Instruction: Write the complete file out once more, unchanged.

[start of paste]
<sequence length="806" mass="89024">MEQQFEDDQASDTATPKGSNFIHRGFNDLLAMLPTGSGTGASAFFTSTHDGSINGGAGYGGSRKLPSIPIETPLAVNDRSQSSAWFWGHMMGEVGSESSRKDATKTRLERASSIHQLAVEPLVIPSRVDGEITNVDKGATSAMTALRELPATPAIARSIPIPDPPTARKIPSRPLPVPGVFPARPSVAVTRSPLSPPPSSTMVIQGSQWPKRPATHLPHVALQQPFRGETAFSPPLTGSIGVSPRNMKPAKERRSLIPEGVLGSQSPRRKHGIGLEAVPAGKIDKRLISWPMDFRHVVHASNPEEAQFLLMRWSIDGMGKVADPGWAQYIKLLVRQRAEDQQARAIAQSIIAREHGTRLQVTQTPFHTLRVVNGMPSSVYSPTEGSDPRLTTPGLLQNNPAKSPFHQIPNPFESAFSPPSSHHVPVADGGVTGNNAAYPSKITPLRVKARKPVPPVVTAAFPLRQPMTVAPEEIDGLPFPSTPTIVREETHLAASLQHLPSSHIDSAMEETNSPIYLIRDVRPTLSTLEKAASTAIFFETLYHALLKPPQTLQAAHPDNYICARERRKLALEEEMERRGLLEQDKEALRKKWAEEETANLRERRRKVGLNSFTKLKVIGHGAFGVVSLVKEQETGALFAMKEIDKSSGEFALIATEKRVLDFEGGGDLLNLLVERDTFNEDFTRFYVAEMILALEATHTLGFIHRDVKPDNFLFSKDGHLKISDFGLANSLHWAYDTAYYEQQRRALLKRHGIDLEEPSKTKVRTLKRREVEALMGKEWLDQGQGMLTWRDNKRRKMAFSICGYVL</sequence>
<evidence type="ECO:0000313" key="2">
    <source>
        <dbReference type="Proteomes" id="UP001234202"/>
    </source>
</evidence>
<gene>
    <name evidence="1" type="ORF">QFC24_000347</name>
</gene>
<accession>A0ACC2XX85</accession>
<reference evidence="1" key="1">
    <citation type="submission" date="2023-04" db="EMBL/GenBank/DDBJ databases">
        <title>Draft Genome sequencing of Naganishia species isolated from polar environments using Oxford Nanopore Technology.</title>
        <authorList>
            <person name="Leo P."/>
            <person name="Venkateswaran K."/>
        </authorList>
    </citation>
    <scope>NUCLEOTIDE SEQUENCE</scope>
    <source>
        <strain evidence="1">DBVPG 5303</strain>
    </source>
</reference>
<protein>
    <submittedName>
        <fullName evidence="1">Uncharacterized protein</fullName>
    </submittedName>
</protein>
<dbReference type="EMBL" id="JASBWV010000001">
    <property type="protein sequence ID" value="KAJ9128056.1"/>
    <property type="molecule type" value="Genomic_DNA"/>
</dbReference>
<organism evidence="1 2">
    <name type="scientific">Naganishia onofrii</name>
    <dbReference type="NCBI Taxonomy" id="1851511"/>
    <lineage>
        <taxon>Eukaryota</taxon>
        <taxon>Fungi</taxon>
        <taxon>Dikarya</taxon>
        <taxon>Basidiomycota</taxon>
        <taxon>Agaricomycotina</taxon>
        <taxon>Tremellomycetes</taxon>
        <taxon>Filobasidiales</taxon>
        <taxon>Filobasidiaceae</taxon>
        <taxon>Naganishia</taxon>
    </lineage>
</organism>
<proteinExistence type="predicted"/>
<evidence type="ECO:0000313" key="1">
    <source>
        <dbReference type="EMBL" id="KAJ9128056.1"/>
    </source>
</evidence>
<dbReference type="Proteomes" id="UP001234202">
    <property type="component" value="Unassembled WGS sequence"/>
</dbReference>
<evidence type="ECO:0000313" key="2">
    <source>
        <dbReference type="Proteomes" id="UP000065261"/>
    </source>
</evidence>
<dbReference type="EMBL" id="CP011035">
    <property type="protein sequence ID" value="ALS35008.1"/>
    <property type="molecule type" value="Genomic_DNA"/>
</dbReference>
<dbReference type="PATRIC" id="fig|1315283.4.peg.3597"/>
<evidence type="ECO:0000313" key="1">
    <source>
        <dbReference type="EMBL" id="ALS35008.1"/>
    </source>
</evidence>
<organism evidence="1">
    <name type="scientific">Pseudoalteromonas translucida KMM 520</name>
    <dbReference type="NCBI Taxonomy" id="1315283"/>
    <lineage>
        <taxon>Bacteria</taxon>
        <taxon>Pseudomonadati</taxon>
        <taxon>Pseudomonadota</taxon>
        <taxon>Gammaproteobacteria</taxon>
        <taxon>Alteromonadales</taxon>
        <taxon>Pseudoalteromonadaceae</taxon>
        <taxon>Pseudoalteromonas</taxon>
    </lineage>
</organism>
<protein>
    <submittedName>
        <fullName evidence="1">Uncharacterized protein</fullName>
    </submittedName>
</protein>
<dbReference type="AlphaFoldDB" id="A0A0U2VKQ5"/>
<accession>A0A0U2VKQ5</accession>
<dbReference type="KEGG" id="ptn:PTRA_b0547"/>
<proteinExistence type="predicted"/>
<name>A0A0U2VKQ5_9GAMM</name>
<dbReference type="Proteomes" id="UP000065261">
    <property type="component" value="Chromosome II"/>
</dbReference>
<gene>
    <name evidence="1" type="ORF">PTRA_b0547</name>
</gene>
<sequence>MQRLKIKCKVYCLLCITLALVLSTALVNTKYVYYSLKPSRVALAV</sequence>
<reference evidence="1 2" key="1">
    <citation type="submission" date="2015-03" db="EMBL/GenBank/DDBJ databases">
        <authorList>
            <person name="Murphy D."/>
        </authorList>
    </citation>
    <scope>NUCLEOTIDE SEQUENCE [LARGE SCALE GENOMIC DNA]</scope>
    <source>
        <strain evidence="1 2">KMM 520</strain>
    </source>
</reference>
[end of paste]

<sequence length="806" mass="89024">MEQQFEDDQASDTATPKGSNFIHRGFNDLLAMLPTGSGTGASAFFTSTHDGSINGGAGYGGSRKLPSIPIETPLAVNDRSQSSAWFWGHMMGEVGSESSRKDATKTRLERASSIHQLAVEPLVIPSRVDGEITNVDKGATSAMTALRELPATPAIARSIPIPDPPTARKIPSRPLPVPGVFPARPSVAVTRSPLSPPPSSTMVIQGSQWPKRPATHLPHVALQQPFRGETAFSPPLTGSIGVSPRNMKPAKERRSLIPEGVLGSQSPRRKHGIGLEAVPAGKIDKRLISWPMDFRHVVHASNPEEAQFLLMRWSIDGMGKVADPGWAQYIKLLVRQRAEDQQARAIAQSIIAREHGTRLQVTQTPFHTLRVVNGMPSSVYSPTEGSDPRLTTPGLLQNNPAKSPFHQIPNPFESAFSPPSSHHVPVADGGVTGNNAAYPSKITPLRVKARKPVPPVVTAAFPLRQPMTVAPEEIDGLPFPSTPTIVREETHLAASLQHLPSSHIDSAMEETNSPIYLIRDVRPTLSTLEKAASTAIFFETLYHALLKPPQTLQAAHPDNYICARERRKLALEEEMERRGLLEQDKEALRKKWAEEETANLRERRRKVGLNSFTKLKVIGHGAFGVVSLVKEQETGALFAMKEIDKSSGEFALIATEKRVLDFEGGGDLLNLLVERDTFNEDFTRFYVAEMILALEATHTLGFIHRDVKPDNFLFSKDGHLKISDFGLANSLHWAYDTAYYEQQRRALLKRHGIDLEEPSKTKVRTLKRREVEALMGKEWLDQGQGMLTWRDNKRRKMAFSICGYVL</sequence>
<evidence type="ECO:0000313" key="2">
    <source>
        <dbReference type="Proteomes" id="UP001234202"/>
    </source>
</evidence>
<gene>
    <name evidence="1" type="ORF">QFC24_000347</name>
</gene>
<accession>A0ACC2XX85</accession>
<reference evidence="1" key="1">
    <citation type="submission" date="2023-04" db="EMBL/GenBank/DDBJ databases">
        <title>Draft Genome sequencing of Naganishia species isolated from polar environments using Oxford Nanopore Technology.</title>
        <authorList>
            <person name="Leo P."/>
            <person name="Venkateswaran K."/>
        </authorList>
    </citation>
    <scope>NUCLEOTIDE SEQUENCE</scope>
    <source>
        <strain evidence="1">DBVPG 5303</strain>
    </source>
</reference>
<protein>
    <submittedName>
        <fullName evidence="1">Uncharacterized protein</fullName>
    </submittedName>
</protein>
<dbReference type="EMBL" id="JASBWV010000001">
    <property type="protein sequence ID" value="KAJ9128056.1"/>
    <property type="molecule type" value="Genomic_DNA"/>
</dbReference>
<organism evidence="1 2">
    <name type="scientific">Naganishia onofrii</name>
    <dbReference type="NCBI Taxonomy" id="1851511"/>
    <lineage>
        <taxon>Eukaryota</taxon>
        <taxon>Fungi</taxon>
        <taxon>Dikarya</taxon>
        <taxon>Basidiomycota</taxon>
        <taxon>Agaricomycotina</taxon>
        <taxon>Tremellomycetes</taxon>
        <taxon>Filobasidiales</taxon>
        <taxon>Filobasidiaceae</taxon>
        <taxon>Naganishia</taxon>
    </lineage>
</organism>
<proteinExistence type="predicted"/>
<evidence type="ECO:0000313" key="1">
    <source>
        <dbReference type="EMBL" id="KAJ9128056.1"/>
    </source>
</evidence>
<dbReference type="Proteomes" id="UP001234202">
    <property type="component" value="Unassembled WGS sequence"/>
</dbReference>
<evidence type="ECO:0000313" key="2">
    <source>
        <dbReference type="Proteomes" id="UP000065261"/>
    </source>
</evidence>
<dbReference type="EMBL" id="CP011035">
    <property type="protein sequence ID" value="ALS35008.1"/>
    <property type="molecule type" value="Genomic_DNA"/>
</dbReference>
<dbReference type="PATRIC" id="fig|1315283.4.peg.3597"/>
<evidence type="ECO:0000313" key="1">
    <source>
        <dbReference type="EMBL" id="ALS35008.1"/>
    </source>
</evidence>
<organism evidence="1">
    <name type="scientific">Pseudoalteromonas translucida KMM 520</name>
    <dbReference type="NCBI Taxonomy" id="1315283"/>
    <lineage>
        <taxon>Bacteria</taxon>
        <taxon>Pseudomonadati</taxon>
        <taxon>Pseudomonadota</taxon>
        <taxon>Gammaproteobacteria</taxon>
        <taxon>Alteromonadales</taxon>
        <taxon>Pseudoalteromonadaceae</taxon>
        <taxon>Pseudoalteromonas</taxon>
    </lineage>
</organism>
<protein>
    <submittedName>
        <fullName evidence="1">Uncharacterized protein</fullName>
    </submittedName>
</protein>
<dbReference type="AlphaFoldDB" id="A0A0U2VKQ5"/>
<accession>A0A0U2VKQ5</accession>
<dbReference type="KEGG" id="ptn:PTRA_b0547"/>
<proteinExistence type="predicted"/>
<name>A0A0U2VKQ5_9GAMM</name>
<dbReference type="Proteomes" id="UP000065261">
    <property type="component" value="Chromosome II"/>
</dbReference>
<gene>
    <name evidence="1" type="ORF">PTRA_b0547</name>
</gene>
<sequence>MQRLKIKCKVYCLLCITLALVLSTALVNTKYVYYSLKPSRVALAV</sequence>
<reference evidence="1 2" key="1">
    <citation type="submission" date="2015-03" db="EMBL/GenBank/DDBJ databases">
        <authorList>
            <person name="Murphy D."/>
        </authorList>
    </citation>
    <scope>NUCLEOTIDE SEQUENCE [LARGE SCALE GENOMIC DNA]</scope>
    <source>
        <strain evidence="1 2">KMM 520</strain>
    </source>
</reference>